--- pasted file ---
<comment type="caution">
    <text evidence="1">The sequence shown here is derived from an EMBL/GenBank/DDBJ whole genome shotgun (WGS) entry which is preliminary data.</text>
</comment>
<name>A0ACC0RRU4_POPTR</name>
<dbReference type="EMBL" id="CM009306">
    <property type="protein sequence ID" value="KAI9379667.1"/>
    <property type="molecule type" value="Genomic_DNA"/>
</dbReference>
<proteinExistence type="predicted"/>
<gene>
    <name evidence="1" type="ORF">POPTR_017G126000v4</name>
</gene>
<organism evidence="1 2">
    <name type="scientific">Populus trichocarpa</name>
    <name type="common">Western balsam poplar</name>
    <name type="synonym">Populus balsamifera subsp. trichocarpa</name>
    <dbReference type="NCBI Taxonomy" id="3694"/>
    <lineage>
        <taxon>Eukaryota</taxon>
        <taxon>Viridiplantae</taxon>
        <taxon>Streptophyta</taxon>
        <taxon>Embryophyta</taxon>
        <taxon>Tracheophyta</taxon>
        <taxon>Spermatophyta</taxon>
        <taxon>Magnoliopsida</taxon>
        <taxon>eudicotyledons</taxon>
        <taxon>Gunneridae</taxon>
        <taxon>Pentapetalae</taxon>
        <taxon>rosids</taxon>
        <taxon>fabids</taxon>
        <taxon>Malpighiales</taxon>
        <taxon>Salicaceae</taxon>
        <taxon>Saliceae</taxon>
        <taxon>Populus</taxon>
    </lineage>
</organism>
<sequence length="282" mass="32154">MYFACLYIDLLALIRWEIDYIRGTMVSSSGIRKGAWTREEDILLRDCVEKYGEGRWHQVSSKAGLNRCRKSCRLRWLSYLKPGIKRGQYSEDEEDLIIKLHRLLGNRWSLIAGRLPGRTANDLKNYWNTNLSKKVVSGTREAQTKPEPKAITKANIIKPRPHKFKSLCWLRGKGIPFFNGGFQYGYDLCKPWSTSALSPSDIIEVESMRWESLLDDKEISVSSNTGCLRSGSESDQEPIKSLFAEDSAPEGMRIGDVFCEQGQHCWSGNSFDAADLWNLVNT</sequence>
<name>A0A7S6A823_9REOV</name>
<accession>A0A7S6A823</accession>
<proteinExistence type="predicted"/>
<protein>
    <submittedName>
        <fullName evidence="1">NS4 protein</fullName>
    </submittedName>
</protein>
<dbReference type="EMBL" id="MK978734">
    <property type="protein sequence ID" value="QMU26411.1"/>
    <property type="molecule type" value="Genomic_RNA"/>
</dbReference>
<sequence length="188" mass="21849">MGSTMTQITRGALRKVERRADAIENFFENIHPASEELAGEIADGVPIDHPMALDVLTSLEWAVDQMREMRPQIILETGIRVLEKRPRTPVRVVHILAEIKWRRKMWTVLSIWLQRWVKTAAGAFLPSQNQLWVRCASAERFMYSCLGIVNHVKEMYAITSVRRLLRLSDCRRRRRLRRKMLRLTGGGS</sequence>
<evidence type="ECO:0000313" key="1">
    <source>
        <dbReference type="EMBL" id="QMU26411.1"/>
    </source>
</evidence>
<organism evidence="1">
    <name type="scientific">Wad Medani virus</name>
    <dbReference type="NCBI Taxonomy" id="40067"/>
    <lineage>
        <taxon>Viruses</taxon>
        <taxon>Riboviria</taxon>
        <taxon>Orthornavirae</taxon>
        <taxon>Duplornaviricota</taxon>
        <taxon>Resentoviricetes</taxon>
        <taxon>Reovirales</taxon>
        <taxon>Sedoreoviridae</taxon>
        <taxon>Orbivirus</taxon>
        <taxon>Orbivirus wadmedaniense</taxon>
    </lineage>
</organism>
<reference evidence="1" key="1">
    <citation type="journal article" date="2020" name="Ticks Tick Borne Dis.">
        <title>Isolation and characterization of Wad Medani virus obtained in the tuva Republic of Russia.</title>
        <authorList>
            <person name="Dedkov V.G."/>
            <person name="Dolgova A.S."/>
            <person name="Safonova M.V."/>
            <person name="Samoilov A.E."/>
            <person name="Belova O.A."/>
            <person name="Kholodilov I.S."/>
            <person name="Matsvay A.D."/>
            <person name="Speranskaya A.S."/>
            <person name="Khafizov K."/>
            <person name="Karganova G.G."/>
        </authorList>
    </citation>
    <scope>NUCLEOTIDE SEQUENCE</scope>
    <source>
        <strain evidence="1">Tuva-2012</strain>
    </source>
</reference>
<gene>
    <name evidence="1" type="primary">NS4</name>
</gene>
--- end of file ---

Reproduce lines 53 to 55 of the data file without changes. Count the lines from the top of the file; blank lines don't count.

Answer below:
        <dbReference type="EMBL" id="QMU26411.1"/>
    </source>
</evidence>